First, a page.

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Tuesday, June 25, 2024

El Niño will not impact cotton crop in Australia

Cotton Australia has stated that the crop results were “looking positive” considering predictions of an El Niño weather pattern.

El Niño is a climate phenomenon characterized by unusually warm ocean temperatures in the Equatorial Pacific, which can have far-reaching effects on weather patterns around the world. It occurs irregularly every 2-7 years and can last for several months to over a year.

During an El Niño event, the typical patterns of atmospheric circulation and ocean temperatures in the tropical Pacific are disrupted, leading to a variety of impacts. The altered weather patterns during El Niño can have significant impacts on agriculture, leading to crop failures or reduced yields in some regions.

“Our growers were expecting a long, hot and dry summer forcing a crop revision below 4 million bales,” said Cotton Australia chief executive Adam Kay. The rains across our largest growing areas were very welcome and now we are expecting at least 4.5 million bales which will result in more than $3.6 billion for the Australian economy, much of which will flow back into rural and regional communities, she added.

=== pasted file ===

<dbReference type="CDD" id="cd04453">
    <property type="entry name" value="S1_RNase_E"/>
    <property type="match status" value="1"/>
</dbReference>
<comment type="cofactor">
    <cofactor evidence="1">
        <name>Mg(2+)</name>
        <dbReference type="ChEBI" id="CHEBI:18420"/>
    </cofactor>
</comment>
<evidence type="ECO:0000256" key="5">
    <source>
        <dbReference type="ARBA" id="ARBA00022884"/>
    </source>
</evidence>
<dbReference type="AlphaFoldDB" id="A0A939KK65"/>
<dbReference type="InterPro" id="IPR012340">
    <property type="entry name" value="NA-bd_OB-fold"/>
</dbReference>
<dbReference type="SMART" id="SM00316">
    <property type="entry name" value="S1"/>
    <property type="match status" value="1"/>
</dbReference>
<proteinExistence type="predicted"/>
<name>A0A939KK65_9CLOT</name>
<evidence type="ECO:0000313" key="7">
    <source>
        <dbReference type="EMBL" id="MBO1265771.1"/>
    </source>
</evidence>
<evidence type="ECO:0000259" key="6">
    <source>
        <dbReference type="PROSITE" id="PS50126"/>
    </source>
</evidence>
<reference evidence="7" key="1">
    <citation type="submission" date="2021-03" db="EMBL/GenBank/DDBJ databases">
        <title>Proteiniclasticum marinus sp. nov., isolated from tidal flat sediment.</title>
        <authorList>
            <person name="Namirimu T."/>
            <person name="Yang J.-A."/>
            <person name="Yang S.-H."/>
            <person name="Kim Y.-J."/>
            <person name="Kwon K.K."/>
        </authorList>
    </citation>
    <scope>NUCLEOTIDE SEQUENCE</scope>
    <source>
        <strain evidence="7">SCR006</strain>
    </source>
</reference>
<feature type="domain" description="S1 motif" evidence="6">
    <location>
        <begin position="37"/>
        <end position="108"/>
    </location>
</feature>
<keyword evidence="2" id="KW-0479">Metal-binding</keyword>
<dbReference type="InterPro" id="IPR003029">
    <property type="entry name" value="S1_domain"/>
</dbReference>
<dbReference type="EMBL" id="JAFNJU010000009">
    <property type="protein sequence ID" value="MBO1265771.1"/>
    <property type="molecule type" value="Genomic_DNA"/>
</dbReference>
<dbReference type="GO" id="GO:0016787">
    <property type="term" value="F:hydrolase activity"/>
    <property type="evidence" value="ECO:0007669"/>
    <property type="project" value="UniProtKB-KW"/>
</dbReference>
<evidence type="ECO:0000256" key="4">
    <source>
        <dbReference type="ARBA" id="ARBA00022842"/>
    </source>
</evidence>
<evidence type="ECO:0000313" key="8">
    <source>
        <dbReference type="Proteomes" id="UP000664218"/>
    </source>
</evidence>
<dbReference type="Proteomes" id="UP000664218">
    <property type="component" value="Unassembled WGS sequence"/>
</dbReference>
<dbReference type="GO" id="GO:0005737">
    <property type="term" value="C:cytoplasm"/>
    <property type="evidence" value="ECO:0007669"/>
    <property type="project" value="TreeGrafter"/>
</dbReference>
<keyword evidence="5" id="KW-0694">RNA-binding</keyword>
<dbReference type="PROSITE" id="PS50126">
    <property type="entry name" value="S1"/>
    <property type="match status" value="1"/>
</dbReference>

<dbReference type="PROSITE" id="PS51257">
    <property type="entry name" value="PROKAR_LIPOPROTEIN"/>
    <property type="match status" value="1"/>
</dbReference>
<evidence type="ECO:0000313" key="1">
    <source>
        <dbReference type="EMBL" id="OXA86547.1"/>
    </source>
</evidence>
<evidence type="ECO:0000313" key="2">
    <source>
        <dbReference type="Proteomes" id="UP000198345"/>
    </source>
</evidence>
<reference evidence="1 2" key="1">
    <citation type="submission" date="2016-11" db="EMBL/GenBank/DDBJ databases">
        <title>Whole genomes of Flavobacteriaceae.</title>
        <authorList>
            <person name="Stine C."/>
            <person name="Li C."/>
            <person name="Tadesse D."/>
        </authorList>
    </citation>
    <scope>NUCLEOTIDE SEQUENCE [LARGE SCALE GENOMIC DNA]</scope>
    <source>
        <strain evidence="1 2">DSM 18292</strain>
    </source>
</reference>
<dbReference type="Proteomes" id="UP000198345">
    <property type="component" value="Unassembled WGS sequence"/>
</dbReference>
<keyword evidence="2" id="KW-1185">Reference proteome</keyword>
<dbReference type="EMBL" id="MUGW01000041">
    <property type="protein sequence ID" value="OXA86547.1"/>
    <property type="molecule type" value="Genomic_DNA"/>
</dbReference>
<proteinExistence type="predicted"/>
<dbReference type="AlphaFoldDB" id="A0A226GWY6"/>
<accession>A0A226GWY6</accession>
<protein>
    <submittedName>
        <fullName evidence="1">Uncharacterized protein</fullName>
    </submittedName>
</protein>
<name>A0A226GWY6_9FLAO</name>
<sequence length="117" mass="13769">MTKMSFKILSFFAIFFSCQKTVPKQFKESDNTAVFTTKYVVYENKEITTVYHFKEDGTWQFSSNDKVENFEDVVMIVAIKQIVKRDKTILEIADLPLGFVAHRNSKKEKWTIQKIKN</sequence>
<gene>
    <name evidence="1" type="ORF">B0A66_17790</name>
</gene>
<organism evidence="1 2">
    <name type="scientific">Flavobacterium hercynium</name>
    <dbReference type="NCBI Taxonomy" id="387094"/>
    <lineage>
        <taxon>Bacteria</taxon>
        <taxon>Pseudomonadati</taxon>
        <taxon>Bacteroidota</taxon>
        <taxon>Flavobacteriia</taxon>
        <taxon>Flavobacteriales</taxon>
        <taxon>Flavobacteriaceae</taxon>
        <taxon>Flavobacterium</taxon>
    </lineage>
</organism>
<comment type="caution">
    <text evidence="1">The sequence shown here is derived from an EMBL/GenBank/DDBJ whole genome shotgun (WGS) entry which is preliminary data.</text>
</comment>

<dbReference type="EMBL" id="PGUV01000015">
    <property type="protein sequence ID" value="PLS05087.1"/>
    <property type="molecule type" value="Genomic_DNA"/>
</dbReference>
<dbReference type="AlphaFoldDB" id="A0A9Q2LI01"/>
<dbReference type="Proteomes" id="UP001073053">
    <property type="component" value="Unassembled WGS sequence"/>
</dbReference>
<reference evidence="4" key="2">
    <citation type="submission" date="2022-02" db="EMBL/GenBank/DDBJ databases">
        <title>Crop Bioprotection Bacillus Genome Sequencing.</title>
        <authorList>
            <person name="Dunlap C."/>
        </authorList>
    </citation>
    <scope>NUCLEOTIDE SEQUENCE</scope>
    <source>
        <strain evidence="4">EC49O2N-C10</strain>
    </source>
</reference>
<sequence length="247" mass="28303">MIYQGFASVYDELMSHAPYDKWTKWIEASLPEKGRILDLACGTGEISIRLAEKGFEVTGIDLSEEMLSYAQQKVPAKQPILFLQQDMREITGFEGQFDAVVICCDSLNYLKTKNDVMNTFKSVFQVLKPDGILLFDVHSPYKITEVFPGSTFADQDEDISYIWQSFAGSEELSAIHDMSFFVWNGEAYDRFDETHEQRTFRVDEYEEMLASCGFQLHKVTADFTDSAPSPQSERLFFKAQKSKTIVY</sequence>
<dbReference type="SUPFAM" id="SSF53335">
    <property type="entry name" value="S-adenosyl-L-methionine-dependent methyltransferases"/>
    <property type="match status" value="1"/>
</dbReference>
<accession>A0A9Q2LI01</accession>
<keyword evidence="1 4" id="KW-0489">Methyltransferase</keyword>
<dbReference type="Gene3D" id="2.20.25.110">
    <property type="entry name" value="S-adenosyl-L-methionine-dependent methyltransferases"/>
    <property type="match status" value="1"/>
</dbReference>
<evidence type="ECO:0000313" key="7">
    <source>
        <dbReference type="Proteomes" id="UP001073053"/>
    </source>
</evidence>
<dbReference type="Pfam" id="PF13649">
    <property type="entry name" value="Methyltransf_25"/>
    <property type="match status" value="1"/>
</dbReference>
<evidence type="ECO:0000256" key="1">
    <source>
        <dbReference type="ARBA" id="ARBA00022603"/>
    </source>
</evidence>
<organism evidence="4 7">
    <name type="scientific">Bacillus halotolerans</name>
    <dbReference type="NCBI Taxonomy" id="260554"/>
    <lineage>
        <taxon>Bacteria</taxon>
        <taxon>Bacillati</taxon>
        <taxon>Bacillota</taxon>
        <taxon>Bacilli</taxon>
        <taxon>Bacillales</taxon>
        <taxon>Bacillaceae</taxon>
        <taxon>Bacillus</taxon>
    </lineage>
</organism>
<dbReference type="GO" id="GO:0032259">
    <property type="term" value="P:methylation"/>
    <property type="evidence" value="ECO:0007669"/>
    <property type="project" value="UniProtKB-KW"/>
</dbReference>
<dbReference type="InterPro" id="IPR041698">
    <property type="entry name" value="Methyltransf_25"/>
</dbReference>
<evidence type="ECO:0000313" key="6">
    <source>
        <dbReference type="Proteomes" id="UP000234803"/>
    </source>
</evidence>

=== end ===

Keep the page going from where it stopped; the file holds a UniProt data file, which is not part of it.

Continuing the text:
By mid-March, Australia’s 1,500 cotton growers had either started to pick their 2024 crop or were planning to start in the coming weeks, according to a statement from industry representative body Cotton Australia. It said farmers were confident of “another above-average season”.

For this season, farmers in Australia have planted cotton on 480,000 hectares of land, predominantly in New South Wales and Queensland, with the Northern Territory and Western Australia also growing cotton crops.

In recent seasons, good rainfall helped Australia produce a cotton crop of around 5.6 million bales, followed by a crop of around 5.5 million bales last season.

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